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Created: December 17, 2002
Latest Update: December 17, 2002
Site Copyright: Jeanne Curran and Susan R. Takata, Veronica Sanders, and Individual Authors, December 2002.
"Fair use" encouraged.
On December 15, 2002, Veronica Sanders sent her digital painting on Thoughts for Trent Lott, of which a detail appears above. Look at how much can be, is said without words. For the detail above I removed the words. But the message is still clear. We're talking about the South and segregation. And Veronica's image does a good job of portraying how interdependent child-rearing roles were shared, how there was really considerable input into the ideology by all those who lived under it, and how hidden that interdependence was.
I like particularly the straight proud back of the black woman who is portrayed, and the child, the black child in her lap. I don't pretend to know what her thoughts must have been, but I suspect that her admonition to Trent "Trent was brought up better than that" rings true for any Southerner. What does the painting say about the childhood and socialization of white and black? What does it say about the imposed status of relative class, according to color? Great job, Veronica. I think you've given us a lot to think about, and you've given me a painting to cherish. Thank you, jeanne.
The concepts I'd like you to consider in analyzing the painting include:
- white privilege - a higher status rank in what is owed to one on the basis of some ascribed characteristic, such as light skin color, that can pass as white, in the social sense. In privilege based on color people are judged by their skin tone; in most cases, the lighter the skin tone, the more competent, intelligent they are assumed to be. Notice that this is a form of essentializing, of assuming that we can tell what the person is like on the basis of one or more superficial characteristics.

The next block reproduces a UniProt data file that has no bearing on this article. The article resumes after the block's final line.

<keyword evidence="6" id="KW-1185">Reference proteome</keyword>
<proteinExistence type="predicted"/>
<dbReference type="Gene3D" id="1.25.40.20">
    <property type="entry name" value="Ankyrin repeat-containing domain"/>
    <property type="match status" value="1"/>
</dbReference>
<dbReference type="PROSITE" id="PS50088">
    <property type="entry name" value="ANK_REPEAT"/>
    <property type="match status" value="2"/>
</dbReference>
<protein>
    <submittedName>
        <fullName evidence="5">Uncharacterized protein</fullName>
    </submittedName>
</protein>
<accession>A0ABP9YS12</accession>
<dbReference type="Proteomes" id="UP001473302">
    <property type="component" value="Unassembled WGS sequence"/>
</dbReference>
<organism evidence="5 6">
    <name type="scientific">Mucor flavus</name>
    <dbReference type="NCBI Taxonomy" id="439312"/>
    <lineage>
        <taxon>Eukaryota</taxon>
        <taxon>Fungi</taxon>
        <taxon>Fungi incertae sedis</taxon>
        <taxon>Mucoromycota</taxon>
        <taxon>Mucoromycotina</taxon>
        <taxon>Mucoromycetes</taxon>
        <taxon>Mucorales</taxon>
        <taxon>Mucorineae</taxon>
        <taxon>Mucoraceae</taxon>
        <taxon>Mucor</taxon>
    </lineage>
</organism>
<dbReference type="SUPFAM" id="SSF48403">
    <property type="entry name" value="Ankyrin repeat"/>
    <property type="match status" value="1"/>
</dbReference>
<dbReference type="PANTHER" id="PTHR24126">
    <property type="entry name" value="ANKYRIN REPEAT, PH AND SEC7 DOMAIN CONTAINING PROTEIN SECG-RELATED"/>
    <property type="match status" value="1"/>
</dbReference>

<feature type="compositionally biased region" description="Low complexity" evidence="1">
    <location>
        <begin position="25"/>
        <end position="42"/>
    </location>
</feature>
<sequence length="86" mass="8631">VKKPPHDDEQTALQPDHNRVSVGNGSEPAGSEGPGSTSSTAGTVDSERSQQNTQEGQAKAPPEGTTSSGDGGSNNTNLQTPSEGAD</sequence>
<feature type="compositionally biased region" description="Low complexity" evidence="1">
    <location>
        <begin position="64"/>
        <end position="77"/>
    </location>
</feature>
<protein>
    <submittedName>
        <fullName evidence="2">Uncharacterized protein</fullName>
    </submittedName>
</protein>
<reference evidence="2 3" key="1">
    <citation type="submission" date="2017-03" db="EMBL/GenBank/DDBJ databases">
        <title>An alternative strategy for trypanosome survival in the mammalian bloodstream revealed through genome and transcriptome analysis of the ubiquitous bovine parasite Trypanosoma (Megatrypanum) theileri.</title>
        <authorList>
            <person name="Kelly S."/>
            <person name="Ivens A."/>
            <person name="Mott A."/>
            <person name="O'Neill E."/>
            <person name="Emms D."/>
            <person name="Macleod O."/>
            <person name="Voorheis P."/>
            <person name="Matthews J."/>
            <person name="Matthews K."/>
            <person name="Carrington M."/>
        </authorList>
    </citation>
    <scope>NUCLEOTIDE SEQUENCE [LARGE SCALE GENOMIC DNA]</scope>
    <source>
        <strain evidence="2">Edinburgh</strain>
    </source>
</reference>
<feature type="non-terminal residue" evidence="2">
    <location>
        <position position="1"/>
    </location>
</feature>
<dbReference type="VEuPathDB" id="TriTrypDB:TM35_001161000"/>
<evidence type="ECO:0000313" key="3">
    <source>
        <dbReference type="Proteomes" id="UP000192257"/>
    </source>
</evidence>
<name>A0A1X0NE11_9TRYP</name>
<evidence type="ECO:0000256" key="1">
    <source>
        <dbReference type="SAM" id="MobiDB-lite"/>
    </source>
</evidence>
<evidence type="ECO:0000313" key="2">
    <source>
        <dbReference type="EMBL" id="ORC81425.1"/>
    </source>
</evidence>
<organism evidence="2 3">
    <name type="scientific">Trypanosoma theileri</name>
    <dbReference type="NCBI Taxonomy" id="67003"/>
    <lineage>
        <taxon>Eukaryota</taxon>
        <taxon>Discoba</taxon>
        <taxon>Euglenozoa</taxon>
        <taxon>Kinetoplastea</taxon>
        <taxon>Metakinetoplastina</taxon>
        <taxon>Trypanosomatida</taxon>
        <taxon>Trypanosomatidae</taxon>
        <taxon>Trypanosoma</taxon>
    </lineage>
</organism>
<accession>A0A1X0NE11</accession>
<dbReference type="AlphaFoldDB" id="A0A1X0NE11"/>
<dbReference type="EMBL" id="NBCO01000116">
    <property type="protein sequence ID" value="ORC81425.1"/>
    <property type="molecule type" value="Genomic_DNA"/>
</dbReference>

- the interdependence of social construction of reality - because many bits of social reality are constructed, reproduced, made up as we go, all parties to the transaction actually have an effect on the result. Thus the black substitute mother had much to do with the "proper" rearing of every child entrusted to her. In this sense the "black mothers" of the South shaped the conceptual thinking of the children in their care. That was undoubtedly overridden by the ideology of white supremacy, but the black contribution was not trivial.
- The role of color in segregation. A sense of what it was like to have "white fountains" and "colored fountains," "white restrooms" and "colored restrooms." These are daily experiences that those outside the South have never shared. Think of them as "lived experience." I think I have a link to some "colored and white fountains," but I'll have to hunt for it. In fact, there are very few photographs of such memories for the ruling hierarchy did not approve of rendering such experience in hard reality.
Matt Davies, The Journal News, Copyright 2002. Reproduced here for teaching purposes only.
I think you need the photos if I can find them again, but Matt Davies' cartoon, will give you a feeling for what it was like. In this cartoon, in the place of :"White" and "Colored" for the separate fountains, we have Trent Lott's presentation of self as majority leader, and his presentation of self back stage. I hope you'll pull out your copy of Goffman's Presentation of Self in Everyday Life for this one.
- silencing - The imposition of social unacceptability to mention any of the status differentials that go with privilege. Silencing (Paulo Freire) is enforced by both the oppressed and the oppressors; it permeates the social structure in which they find themselves and to which they contribute in their lived experience. Notice the silencing effect of the black mother whose portrait Veronica gives us. She says nothing of the horrors that accompanied segregation, only that Trent was "brought up" better than that. She does not speak of the socially forbidden topics, only of "upbringing," which is a way to express her disappointment, grief, anger? without breaking the rules of silence which bound her in the Southern social system.